Thursday, September 6, 2012

Migraines do not lead to weight gain

It's long been thought that women who have migraines run a greater risk of becoming overweight as compared to women who are not afflicted by this debilitating illness.

Migraines are recurring and severe headaches that may also include nausea, vomiting, dizziness, eyesight changes and and sensitivity to light and noise.

They are widespread among women and severe migraine attacks have been classified by the World Health Organization as among the most disabling illnesses, comparable to dementia, quadriplegia and active psychosis.

Up to now, it was thought that migraines could contribute to weight gain indirectly – with, for instance, frequent or severe headaches keeping a person from exercising regularly.

However, an international study has now found "no consistent association between migraine and incident overweight, obesity or relevant weight gain".

The current study, published in the journal Cephalalgia, looked at data from 19,162 participants in the Women's Health Study who were aged 45 or older, and of normal weight, when the research began. A total of 3,483 women reported incidences of migraines.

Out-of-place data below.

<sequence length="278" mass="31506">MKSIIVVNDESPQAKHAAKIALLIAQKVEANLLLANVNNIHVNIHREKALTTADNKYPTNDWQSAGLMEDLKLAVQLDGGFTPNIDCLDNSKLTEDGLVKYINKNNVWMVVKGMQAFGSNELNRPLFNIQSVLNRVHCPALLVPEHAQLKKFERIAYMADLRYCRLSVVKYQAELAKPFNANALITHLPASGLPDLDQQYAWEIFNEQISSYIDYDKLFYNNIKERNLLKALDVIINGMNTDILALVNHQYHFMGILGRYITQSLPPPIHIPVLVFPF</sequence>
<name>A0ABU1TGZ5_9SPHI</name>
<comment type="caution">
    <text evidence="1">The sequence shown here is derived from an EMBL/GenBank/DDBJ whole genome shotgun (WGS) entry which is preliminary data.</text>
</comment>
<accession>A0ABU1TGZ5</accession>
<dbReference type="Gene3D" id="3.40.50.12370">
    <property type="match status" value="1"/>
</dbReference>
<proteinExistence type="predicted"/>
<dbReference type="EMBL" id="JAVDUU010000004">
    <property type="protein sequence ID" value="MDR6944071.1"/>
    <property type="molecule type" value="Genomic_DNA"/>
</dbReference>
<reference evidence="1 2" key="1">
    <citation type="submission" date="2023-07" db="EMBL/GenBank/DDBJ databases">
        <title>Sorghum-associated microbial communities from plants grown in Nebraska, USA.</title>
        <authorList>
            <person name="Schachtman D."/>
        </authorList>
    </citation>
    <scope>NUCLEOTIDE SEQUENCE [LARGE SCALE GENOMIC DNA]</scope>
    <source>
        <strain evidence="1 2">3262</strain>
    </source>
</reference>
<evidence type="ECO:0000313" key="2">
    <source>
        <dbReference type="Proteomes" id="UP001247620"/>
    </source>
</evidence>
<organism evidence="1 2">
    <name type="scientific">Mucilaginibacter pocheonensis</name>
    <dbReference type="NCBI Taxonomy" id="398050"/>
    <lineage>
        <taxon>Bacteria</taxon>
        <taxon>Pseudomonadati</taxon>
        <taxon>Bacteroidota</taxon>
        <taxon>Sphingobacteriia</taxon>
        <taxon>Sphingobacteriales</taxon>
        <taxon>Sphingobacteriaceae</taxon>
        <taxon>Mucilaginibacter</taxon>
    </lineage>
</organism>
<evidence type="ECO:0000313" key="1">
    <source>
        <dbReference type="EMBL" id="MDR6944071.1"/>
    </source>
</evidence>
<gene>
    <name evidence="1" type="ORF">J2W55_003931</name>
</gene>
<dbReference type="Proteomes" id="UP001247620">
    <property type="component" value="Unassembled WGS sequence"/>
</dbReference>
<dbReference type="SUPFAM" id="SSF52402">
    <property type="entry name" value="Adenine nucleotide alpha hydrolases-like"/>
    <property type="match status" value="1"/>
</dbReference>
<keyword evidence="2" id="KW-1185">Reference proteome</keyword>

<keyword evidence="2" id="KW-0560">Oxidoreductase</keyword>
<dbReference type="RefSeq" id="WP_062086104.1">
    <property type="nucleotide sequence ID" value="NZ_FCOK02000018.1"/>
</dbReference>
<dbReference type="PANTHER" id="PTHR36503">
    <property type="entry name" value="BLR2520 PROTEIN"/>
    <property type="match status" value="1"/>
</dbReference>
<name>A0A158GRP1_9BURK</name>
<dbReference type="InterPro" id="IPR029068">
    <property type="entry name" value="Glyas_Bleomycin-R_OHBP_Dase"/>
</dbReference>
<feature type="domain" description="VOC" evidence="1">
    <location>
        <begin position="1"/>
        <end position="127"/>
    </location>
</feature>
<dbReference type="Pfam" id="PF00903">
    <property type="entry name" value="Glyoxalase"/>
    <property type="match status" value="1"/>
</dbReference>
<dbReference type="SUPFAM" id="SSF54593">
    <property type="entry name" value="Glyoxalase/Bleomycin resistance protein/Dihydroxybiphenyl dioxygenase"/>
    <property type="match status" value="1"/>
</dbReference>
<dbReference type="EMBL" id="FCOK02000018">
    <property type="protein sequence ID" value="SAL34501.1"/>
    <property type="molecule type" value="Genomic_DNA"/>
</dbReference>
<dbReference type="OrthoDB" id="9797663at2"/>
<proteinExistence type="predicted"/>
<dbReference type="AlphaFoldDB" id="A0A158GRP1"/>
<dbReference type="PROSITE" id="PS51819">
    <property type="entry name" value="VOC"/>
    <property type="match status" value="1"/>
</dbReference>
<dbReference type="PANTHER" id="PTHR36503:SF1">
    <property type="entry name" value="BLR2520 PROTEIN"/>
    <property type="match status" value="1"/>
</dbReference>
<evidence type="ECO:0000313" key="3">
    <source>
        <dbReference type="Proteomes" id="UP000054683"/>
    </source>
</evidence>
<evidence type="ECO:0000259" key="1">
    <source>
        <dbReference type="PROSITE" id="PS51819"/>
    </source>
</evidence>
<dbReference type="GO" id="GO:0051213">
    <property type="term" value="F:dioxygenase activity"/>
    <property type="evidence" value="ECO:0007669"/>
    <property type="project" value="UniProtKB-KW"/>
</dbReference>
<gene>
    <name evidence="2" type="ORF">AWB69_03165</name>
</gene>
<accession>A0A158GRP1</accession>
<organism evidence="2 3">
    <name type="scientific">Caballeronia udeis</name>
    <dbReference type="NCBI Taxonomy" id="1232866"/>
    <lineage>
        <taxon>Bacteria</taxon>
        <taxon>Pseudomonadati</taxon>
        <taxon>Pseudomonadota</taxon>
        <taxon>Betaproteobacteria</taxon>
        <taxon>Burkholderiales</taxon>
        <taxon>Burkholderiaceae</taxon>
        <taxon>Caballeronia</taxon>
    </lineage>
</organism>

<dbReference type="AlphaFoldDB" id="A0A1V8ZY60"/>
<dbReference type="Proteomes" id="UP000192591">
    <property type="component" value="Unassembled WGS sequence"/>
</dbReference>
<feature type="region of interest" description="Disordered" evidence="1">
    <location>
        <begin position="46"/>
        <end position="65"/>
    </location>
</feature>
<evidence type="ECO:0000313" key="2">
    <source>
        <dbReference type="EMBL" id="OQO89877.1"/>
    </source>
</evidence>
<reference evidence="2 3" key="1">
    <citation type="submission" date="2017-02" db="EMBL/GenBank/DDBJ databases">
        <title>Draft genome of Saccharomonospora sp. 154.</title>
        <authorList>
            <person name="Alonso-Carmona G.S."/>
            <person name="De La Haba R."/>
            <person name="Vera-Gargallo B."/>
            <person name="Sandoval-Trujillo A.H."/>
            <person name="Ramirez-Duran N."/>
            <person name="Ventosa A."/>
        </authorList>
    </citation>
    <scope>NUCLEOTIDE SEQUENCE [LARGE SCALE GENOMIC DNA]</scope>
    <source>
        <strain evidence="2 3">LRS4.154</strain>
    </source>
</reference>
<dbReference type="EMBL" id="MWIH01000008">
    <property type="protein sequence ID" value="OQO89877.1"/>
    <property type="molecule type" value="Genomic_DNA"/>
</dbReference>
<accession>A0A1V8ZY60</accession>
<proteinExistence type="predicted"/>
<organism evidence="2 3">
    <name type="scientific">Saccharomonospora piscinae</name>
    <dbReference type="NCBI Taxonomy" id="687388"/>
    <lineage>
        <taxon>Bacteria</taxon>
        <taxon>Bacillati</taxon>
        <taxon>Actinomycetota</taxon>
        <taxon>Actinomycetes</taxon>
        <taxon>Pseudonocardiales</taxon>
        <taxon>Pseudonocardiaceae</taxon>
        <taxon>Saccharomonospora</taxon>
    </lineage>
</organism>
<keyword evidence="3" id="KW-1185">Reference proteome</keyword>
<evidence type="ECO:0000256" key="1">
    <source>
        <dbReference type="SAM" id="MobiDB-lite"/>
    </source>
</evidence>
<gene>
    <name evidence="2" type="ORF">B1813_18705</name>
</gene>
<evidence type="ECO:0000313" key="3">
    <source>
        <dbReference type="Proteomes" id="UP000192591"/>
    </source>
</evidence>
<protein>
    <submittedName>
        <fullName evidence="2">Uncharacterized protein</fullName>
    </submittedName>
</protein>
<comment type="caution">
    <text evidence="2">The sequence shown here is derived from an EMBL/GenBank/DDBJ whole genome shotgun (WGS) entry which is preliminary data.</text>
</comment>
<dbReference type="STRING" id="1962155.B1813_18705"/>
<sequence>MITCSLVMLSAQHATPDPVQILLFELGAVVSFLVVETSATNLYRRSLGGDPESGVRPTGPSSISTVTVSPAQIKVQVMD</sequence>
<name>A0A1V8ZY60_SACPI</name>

"After 12.9 years of follow-up, 7,916 incident overweight and 730 incident obesity cases occurred," says the study.

But the likelihood of becoming obese was no greater among women with a history of migraines, and the risk of being overweight was only slightly higher.

Researchers also found that women who had migraines daily to weekly were at no greater risk of becoming overweight or obese that those who had migraine attacks only a few times a year.

However, the study did not look at the opposite scenario – whether overweight or obese women are at increased risk of migraines or severe headaches.

Several studies have indicated a strong association between obesity and increased migraine frequency with some even suggesting that weight contributed to developing migraines in the first place.

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